One of the criticisms I have heard about constructivism is that students are allowed to much freedom and discipline is impossible to maintain.  I would argue that, while students are given more freedom, discipline is easier to maintain once the classroom is fully functioning.  As I said in an earlier blog, the teacher must be patient, especially at the beginning of the process, as students are not used to this type of classroom.  In addition to teaching students how to behave in a constructivist classroom, the teacher needs to help students unlearn classroom behaviors taught in past years of schooling.  The key to being successful is to develop relationships with students and to help them develop relationships with each other.

I believe that classroom management is much easier if you are connected to your students regardless of the type of classroom you are in.  I remember having to step in front of a high school student who was bigger than I am in order to prevent a fight from starting.  He stopped immediately and stepped outside of the room we were in.  Later he told me that the only reason he stopped was because of the respect he had for me.  If I hadn't built that relationship, violence between students would have occurred.  I'm in my sixth year as the night school teacher at my program and I have never had an incidence of violence in the night program.  I attribute this to the relationships I have been able to build.

In order to build relationships with my students, I make an effort to get to know them as real people.  I ask them about what is going on in their lives.  We talk about music, movies, books, etc.  We talk about what they did on the weekend.  I also let them see me as a real person.  I talk with them about what is going on in my life.  I share my excitement and frustrations about what is going on with my family with them.  I talk about the music, movies, books, etc. that I like.  Once these connections are built, it is much easier to help students stay on task.  They respond much better to me when I speak to them.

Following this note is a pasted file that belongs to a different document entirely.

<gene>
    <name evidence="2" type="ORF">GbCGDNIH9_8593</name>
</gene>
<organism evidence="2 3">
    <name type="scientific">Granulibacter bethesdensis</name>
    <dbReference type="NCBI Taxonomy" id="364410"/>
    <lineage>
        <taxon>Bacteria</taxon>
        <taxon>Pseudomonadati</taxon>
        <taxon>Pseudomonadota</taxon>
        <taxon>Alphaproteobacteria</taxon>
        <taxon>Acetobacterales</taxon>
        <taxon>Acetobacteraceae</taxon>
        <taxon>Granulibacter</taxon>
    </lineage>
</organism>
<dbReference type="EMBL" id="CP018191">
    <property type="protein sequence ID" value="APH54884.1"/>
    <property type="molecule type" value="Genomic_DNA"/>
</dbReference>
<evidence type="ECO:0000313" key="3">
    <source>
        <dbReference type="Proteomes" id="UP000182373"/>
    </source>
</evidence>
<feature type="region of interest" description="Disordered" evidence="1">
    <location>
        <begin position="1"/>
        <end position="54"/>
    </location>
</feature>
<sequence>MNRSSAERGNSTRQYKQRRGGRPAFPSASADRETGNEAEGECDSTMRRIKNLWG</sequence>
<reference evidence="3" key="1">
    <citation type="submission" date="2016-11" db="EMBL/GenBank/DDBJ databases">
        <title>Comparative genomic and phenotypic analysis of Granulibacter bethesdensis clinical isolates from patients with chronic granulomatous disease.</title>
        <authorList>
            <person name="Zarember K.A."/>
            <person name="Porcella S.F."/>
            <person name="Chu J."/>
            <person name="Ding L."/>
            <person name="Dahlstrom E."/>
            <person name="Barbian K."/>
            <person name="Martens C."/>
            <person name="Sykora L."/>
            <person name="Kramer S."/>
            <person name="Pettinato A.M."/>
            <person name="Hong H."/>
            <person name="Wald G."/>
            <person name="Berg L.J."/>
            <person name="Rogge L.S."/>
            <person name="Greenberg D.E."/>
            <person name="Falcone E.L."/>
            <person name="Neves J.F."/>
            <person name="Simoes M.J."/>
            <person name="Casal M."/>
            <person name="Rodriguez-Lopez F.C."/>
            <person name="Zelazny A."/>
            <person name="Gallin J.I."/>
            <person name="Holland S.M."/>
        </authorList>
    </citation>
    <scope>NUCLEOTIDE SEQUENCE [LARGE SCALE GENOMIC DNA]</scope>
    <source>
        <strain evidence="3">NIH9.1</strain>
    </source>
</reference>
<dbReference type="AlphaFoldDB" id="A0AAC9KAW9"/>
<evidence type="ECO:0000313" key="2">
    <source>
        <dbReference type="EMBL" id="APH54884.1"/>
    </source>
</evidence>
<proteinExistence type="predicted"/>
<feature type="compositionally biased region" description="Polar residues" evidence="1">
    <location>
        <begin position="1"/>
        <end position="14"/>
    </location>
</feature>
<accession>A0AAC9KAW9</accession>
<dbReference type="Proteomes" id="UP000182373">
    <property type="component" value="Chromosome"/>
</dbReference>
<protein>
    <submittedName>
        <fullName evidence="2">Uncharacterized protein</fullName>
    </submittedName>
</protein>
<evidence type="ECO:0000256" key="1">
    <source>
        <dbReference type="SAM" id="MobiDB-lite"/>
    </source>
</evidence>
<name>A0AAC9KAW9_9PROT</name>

There are several specific processes for building group dynamics mentioned in the books listed in my second post.  I especially recommend the book by Richard and Patricia Schmuck for how to build the dynamics of a constructivist classroom.  I won't go through all of these here, but I do want to share a few general highlights:
  • start by working on creating those relationships; content is secondary in the early days
  • develop specific group roles and procedures and consciously teach those to your students
  • assign specific roles within those groups
  • develop class rules with your students instead of for them
  • provide them procecures and opportunities for working through their own problems


Given time to learn how things work in a constructivist classroom, students will, I believe, thrive.  They will actively manage more of their own discipline with continued instructor guidance.  They will, I believe, accept the new freedom by actively taking on the increased responsibility which must come with it

Acknowledging the personal dignity of every student is a critical part of being a teacher. When we take the time to build a relationship as a partner and guide, we can often short-circuit the power struggles that come when students feel powerless.

When students feel intellectually and emotionally safe in a classroom, they are free to take more risks--to get things wrong--and to try again.


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